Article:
WASHINGTON—Organizers of the 2016 TV spectrum incentive auction said a pricing discrepancy in official documents represented a floor and a potential goal, not a vacillation. In October, the Federal Communications Commission’s auction team released the Greenhill Report, which predicted licenses could bring as much as $1.50 MHz/pop—a measure of how many people are covered by 1 MHz of spectrum. Two months later, the figure proffered in an official Public Notice was $1.25 MHz/pop.
The Greenhill numbers were a model to used to come up with an estimated high-end payout, an FCC official told TV Technology. The $1.25 is the minimum needed, under FCC rules, to declare that a particular stage of the auction closed.
The commission was called out on the difference by Wells Fargo Senior Analyst Marci Ryvicker, who said the discrepancy “sort of confirms broadcast distrust of the FCC…. We imagine there is going to be a lot of questions on that $1.25, given Greenhill—$1.50 MHz/pop—and the AWS-3 auction—$2-plus MHz/pop.”
The AWS-3 auction refers to the auction of 65 MHz of Advanced Wireless Spectrum in the 1.7 and 2.1 GHz range that is now under way. The AWS-3 spectrum has so far raised more than $44 billion, nearly three times what was expected. For this reason among others, an organization representing broadcasters looking to sell their spectrum says the FCC’s pricing method for the TV spectrum auction is skewed.
The commission is proposing to set opening bid prices based on a TV station’s interference-free population covered, and how much it would impede the commission’s ability to repack other TV stations. The idea is to offer a higher opening price to stations likely to interfere with others.
The Expanding Opportunities for Broadcasters Coalition, led by Preston Padden, said it would have the opposite effect.
“There is no evidence on the record that a station’s interference-free [populations] have anything to do with its ‘impact on the repacking process,” the Padden said in an EOBC ex parte filing with the commission. “In many cases, the use of [population scoring] prioritizes the wrong stations and will lead the commission to pay more money for a station with a smaller… ‘impact on the repacking process.’”
The Dec. 4 filing illustrates the point using KAMU-TV, a PBS member station in College Station, Texas, owned by Texas A&M University. KAMU covers an interference-free population of just 330,386, but its signal contour overlaps with stations in Dallas, Houston, San Antonio and Austin. Using the FCC method, this station would score low based on population, but nonetheless impede repacking in the four larger adjacent markets, the EOBC said.
The group said it had identified around “30,000 instances, including more than 1,400 using very conservative assumptions, where a station covering fewer interference‐free [populations] has a greater impact on the repacking process… than another station with which it is mutually exclusive.”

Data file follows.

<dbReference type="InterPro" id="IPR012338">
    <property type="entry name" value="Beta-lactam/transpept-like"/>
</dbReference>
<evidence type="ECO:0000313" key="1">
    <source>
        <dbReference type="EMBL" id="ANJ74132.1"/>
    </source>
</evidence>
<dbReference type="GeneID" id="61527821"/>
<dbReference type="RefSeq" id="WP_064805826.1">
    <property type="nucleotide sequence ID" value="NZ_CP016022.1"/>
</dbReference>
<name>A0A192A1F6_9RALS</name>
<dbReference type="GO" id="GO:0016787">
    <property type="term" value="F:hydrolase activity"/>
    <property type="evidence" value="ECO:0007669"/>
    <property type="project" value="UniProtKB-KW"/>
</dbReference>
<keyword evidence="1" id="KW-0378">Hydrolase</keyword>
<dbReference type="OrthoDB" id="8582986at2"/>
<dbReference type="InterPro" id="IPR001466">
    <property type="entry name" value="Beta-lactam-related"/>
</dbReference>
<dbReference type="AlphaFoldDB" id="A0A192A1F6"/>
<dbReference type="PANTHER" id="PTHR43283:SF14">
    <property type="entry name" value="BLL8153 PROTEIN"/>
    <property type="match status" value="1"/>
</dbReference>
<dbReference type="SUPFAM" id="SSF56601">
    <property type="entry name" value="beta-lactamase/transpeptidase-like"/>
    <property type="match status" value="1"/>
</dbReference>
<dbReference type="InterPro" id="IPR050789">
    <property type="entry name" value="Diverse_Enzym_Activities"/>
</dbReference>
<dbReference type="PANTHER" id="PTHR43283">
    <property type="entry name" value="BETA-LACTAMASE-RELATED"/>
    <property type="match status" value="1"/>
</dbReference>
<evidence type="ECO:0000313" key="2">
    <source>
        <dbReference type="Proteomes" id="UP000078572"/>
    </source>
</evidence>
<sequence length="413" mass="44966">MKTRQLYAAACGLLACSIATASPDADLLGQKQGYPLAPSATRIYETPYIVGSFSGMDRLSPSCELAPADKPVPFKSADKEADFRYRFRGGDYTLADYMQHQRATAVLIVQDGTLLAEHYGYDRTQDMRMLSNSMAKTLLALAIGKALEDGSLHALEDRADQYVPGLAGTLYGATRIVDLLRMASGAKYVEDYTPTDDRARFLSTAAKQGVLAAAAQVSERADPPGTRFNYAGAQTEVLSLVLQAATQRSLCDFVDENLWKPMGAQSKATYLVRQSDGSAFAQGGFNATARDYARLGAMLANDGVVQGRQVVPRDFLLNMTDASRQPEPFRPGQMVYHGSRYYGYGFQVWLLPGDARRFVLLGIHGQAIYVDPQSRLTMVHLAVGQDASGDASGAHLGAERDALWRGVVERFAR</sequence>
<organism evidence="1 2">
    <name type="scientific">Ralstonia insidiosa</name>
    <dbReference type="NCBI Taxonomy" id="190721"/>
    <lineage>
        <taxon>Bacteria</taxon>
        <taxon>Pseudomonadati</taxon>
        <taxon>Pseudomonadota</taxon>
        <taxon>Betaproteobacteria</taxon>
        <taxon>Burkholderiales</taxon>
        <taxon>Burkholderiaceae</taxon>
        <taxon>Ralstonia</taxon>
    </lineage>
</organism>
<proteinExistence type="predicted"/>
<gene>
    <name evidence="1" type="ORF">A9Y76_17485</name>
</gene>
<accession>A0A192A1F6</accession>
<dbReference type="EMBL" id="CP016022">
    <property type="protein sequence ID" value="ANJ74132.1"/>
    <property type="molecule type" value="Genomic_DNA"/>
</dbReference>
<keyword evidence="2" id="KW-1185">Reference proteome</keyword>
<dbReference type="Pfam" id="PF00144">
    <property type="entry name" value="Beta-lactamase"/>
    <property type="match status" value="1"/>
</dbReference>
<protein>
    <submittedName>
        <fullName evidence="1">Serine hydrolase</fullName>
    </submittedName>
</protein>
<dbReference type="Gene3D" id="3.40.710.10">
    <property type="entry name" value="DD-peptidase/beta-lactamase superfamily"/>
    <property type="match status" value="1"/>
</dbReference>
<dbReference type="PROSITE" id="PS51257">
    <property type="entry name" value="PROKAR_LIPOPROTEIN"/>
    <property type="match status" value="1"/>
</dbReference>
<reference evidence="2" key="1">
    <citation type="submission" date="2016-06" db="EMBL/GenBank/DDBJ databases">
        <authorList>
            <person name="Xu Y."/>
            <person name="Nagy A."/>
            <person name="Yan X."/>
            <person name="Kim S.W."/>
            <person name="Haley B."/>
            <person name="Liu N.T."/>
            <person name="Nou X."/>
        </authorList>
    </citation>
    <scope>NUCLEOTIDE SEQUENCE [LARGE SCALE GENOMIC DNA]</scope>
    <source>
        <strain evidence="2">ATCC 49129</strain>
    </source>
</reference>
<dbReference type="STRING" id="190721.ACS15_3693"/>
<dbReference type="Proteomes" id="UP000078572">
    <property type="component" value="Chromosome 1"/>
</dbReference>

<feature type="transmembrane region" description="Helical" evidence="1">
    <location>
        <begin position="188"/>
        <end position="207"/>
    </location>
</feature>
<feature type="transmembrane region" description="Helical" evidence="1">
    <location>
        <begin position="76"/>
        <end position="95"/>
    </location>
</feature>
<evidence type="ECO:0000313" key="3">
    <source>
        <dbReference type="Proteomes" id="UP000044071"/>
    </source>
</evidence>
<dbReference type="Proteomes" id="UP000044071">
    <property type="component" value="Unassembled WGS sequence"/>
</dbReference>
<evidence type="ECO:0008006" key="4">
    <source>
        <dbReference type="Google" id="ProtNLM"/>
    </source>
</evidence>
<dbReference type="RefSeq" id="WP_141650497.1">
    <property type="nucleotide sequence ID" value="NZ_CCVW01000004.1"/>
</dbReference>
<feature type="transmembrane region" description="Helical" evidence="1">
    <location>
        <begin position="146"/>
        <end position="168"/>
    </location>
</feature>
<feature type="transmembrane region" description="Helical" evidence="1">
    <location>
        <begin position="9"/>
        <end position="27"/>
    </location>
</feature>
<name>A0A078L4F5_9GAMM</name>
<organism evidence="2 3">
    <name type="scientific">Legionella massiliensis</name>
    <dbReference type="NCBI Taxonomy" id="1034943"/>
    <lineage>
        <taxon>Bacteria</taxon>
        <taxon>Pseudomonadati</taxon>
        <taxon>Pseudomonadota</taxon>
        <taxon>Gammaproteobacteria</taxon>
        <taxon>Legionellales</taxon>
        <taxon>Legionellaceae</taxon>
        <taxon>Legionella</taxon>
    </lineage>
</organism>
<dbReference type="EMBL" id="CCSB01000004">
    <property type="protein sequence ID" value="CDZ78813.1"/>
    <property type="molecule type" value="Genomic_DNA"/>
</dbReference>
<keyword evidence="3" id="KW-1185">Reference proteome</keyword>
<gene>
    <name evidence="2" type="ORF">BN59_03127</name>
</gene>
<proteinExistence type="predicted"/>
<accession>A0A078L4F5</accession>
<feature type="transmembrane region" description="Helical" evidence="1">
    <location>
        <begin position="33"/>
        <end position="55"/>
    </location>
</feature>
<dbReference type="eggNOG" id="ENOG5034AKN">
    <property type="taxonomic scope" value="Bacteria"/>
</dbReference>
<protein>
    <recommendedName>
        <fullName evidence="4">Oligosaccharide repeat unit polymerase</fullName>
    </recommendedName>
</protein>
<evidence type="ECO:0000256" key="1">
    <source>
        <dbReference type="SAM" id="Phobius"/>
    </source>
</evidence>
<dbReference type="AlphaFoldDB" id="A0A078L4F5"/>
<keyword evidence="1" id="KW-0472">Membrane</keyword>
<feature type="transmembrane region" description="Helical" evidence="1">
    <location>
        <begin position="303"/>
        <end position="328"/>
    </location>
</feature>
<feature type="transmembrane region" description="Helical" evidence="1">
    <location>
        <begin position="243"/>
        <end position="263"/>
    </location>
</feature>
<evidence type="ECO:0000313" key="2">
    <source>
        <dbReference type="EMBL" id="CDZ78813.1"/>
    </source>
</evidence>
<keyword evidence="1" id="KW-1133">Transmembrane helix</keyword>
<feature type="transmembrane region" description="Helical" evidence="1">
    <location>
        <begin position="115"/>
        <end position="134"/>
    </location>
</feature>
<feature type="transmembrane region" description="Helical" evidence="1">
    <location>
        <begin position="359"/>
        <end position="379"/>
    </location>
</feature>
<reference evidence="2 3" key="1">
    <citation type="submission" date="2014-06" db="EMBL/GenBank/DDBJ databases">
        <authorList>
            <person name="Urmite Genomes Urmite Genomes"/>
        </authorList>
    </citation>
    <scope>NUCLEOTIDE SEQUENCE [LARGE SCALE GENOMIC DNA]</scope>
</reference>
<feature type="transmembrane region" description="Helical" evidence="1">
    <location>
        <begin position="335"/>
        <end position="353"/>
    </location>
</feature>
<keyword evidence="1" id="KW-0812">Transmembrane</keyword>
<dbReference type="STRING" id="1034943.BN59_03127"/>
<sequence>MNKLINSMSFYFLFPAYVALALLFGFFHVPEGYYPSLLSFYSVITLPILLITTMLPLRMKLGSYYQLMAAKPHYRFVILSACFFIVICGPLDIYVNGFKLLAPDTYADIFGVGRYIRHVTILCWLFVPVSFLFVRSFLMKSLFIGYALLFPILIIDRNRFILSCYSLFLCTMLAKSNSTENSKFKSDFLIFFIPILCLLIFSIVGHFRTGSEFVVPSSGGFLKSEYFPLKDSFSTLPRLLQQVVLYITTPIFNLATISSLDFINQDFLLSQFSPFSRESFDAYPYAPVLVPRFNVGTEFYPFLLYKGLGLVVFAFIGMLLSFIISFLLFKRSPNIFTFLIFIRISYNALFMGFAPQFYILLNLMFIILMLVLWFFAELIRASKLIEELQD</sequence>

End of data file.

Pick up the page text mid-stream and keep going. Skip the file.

The pricing methodology will remain a work in progress until the commission issues its final order on the auction rules. Comments on the Public Notice proposing the $1.25 benchmark are due Jan. 30, 2015, with replies due Feb. 27, 2015.
The FCC official further clarified that the $1.25 figure is a proposed average for prices paid in the top 40 Partial Economic Areas, or PEAs, ranked according to how much spectrum sold for in those markets in prior auctions. If and when the $1.25 average is cleared across the top 40, the auction round could be closed, though it doesn’t have to be. That will simply be the point when the FCC knows it’s in the final stage of a round.
The auction system will recognize when $1.25 comes up, and all PEAs will come up simultaneously, he said.
The Public Notice also proposes clearing 84 MHz of TV spectrum. If 84 MHz isn’t reached, the auction system will move to the next stage at a lower clearing rate, the official said. The initial clearing target ultimately be determined how many broadcasters participate. The commission passed rules in May to pursue a near-nationwide” clearing target.
The commission’s auction team will look at who registers in the first stage of the auction and set the initial clearing target, the official said. They will know before the auction starts what the clearing target is, and what stations are likely to end up stranded in the 600 MHz wireless band.
There will be a lid on the number of stations placed in the 600 MHz band, which will impair that spectrum for use by wireless providers. The commission set a 20 percent population cap on how much spectrum it will allow to be impaired. The commission currently is running simulations on which stations may end up in the 600 MHz band. The results will be presented in the auction comments, Docket No. 12-268.
Oct. 2, 2014, “$45 Billion Auction Projection Rests on AT&T’s DirecTV Acquisition Pledge”
The $45 billion being proffered as potential incentive auction proceeds was derived from AT&T’s commitment to spend $9 billion on 20 MHz of TV spectrum if its bid to buy DirecTV goes through.
Oct. 1, 2014, “FCC Interference Pricing Projects $45 Billion in Proceeds”
A full-power TV station in Los Angeles could get as much as $570 million for its spectrum in the federal incentive auction. One in New York, the No. 1 market, could get as much as $490 million. That’s according to a model created by the FCC in conjunction with Greenhill & Co. LLC.
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